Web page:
Should rheumatoid factor in rheumatoid arthritis be sent to Davy Jones's Locker?
This article reviews the characteristics and weaknesses of the rheumatoid factor (RF) assay compared with anticitrullinated peptide antibody (ACPA) testing in the work-up of patients with synovitis. This should lead physicians to change their ordering habits and replace RF by ACPA. For RA diagnosis, good clinical judgement based on clinical history, physical examination and routine laboratory work exceeds the value of RF and ACPA assays. In settings of both low and high pretest probability, the added value of each of these assays is low. In cases with intermediate probability, ACPA assays are superior to immunoglobulin (Ig)M-RF because of their higher specificity, and they should be the first choice in a RA diagnostic work-up. Dual testing brings few additional advantages and increases costs significantly. ACPA and IgM-RF are both imperfect tests; around 30% of patients with manifest RA will test negative in both assays and therefore caution needs to be exercised when interpreting negative results. Since 2009, the anti-cyclic citrullinated peptide (anti-CCP) antibody assay has been the only assay available at our institution for RA work-up, with IgM-RF available on a case-by-case basis for non-RA diseases. This has led to a 70% reduction in RF assays performed annually.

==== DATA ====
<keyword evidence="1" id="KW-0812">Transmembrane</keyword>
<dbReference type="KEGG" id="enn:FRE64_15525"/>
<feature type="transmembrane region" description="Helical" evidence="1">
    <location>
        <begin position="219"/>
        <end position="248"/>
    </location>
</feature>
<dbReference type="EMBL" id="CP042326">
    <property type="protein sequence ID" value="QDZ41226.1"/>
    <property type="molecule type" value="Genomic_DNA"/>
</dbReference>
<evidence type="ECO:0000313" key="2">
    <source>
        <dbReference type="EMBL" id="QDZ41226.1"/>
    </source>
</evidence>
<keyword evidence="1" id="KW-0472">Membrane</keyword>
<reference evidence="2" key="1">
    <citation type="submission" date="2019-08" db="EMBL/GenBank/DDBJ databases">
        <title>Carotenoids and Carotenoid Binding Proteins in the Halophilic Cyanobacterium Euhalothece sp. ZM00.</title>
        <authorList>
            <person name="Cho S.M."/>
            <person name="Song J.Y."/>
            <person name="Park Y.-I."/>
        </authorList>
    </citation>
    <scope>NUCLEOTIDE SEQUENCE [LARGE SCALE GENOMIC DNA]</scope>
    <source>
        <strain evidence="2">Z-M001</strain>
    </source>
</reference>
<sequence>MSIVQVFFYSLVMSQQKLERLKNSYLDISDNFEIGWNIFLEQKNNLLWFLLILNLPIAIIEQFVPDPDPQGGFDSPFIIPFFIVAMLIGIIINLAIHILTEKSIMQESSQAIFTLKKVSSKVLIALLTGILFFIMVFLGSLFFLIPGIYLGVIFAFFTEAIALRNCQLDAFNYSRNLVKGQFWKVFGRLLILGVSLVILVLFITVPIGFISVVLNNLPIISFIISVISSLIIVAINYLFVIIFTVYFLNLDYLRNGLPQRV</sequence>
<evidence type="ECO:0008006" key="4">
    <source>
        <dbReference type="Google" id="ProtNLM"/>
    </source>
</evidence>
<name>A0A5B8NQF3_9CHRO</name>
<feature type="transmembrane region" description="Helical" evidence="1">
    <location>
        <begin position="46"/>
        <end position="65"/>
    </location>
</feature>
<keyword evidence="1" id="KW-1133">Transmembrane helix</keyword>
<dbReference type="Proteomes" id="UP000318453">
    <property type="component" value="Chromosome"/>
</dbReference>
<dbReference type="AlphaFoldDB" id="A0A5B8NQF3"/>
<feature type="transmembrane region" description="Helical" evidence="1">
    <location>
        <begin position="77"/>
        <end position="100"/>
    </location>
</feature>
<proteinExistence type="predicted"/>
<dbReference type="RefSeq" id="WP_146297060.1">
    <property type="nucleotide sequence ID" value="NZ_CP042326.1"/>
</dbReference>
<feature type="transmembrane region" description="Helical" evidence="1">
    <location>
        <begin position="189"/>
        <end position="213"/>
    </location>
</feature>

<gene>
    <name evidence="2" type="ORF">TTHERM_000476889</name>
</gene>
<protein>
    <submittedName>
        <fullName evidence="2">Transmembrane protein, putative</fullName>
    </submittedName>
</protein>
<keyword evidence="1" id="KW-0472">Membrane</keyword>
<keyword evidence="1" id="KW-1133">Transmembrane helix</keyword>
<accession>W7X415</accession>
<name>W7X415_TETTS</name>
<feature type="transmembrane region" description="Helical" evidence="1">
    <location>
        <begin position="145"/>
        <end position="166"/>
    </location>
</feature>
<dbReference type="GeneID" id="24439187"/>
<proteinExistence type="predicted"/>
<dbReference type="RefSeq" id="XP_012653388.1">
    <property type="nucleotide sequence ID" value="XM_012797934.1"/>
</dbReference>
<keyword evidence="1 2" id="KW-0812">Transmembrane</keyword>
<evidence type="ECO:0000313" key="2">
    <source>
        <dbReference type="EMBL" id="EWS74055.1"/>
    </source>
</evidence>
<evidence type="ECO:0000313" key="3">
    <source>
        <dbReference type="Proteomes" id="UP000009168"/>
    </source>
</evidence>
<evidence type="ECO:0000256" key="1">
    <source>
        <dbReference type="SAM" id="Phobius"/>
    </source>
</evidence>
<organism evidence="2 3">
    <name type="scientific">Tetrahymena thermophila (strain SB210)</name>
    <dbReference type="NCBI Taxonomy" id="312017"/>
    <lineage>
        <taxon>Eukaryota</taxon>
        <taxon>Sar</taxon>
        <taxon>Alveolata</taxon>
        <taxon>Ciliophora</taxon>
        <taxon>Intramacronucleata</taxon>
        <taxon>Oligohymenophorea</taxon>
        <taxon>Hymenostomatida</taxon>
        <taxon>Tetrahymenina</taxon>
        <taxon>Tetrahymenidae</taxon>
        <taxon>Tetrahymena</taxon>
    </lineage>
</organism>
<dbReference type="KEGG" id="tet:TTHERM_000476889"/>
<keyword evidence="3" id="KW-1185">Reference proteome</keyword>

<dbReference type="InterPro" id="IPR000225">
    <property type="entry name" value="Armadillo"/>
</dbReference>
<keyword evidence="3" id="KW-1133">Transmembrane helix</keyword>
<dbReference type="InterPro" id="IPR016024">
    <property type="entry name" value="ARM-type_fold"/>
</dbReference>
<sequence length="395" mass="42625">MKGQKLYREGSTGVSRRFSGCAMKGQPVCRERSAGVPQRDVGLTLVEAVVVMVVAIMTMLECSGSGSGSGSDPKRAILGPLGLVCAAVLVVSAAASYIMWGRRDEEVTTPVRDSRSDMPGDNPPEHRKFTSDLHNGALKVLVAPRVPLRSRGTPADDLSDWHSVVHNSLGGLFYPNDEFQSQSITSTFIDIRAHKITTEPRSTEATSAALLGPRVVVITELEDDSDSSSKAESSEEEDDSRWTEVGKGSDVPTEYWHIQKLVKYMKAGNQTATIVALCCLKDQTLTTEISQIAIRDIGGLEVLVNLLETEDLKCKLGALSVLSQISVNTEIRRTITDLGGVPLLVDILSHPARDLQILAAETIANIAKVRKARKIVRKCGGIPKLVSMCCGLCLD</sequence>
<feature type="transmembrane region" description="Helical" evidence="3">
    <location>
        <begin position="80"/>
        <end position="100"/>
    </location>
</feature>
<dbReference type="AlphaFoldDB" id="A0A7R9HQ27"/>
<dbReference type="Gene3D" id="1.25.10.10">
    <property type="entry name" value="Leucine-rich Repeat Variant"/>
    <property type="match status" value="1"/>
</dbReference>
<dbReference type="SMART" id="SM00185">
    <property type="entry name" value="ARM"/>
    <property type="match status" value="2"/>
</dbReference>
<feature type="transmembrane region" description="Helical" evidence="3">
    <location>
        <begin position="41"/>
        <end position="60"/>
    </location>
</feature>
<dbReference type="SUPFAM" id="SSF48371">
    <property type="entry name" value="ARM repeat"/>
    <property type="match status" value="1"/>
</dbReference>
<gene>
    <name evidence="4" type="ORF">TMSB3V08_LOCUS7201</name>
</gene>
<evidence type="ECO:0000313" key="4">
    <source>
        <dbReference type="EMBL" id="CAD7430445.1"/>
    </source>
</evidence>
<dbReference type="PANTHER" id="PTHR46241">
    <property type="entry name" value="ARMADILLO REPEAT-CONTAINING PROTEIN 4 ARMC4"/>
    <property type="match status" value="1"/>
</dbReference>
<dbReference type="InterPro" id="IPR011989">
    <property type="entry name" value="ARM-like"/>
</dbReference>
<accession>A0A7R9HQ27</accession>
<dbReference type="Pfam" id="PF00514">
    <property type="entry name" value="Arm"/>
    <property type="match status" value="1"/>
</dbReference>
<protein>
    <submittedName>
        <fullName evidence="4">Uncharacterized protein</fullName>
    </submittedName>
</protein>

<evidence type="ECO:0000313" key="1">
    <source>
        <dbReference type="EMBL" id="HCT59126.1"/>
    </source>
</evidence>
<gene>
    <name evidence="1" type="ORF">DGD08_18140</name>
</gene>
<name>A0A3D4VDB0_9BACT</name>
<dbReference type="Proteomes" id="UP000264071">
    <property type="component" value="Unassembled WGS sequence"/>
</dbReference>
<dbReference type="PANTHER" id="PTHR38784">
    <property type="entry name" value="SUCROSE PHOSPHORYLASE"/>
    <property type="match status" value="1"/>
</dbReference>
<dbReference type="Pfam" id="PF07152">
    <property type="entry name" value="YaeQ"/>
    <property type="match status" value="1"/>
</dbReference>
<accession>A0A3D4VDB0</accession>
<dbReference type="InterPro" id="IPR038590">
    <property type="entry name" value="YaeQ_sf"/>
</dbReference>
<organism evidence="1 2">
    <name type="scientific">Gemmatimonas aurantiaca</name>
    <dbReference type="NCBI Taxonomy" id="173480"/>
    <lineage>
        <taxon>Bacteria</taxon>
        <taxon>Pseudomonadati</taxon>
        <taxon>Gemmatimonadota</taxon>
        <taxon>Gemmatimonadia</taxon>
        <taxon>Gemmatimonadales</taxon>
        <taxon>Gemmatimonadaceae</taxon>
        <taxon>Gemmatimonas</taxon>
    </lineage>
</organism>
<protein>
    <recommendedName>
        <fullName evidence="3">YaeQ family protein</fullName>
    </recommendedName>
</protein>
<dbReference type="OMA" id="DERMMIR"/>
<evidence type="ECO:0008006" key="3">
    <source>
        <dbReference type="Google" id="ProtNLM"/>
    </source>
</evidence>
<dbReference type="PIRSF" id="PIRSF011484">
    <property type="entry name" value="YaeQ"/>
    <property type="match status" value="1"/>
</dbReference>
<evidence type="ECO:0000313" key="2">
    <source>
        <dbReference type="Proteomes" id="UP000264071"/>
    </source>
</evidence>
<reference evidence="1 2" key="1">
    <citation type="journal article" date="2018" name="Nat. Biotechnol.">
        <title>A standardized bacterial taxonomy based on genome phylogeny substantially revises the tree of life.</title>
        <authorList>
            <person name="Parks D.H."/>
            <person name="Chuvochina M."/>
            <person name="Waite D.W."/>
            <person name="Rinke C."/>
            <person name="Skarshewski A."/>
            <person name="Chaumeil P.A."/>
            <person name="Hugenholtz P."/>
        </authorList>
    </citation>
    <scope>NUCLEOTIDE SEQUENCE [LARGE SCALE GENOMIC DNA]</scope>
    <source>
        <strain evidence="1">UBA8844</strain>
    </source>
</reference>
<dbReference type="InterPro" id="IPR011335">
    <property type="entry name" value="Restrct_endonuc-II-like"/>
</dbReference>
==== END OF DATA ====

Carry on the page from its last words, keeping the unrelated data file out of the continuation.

SiteringScandinavian Journal of Rheumatology 41(2012) nr. 2 s. 85-88
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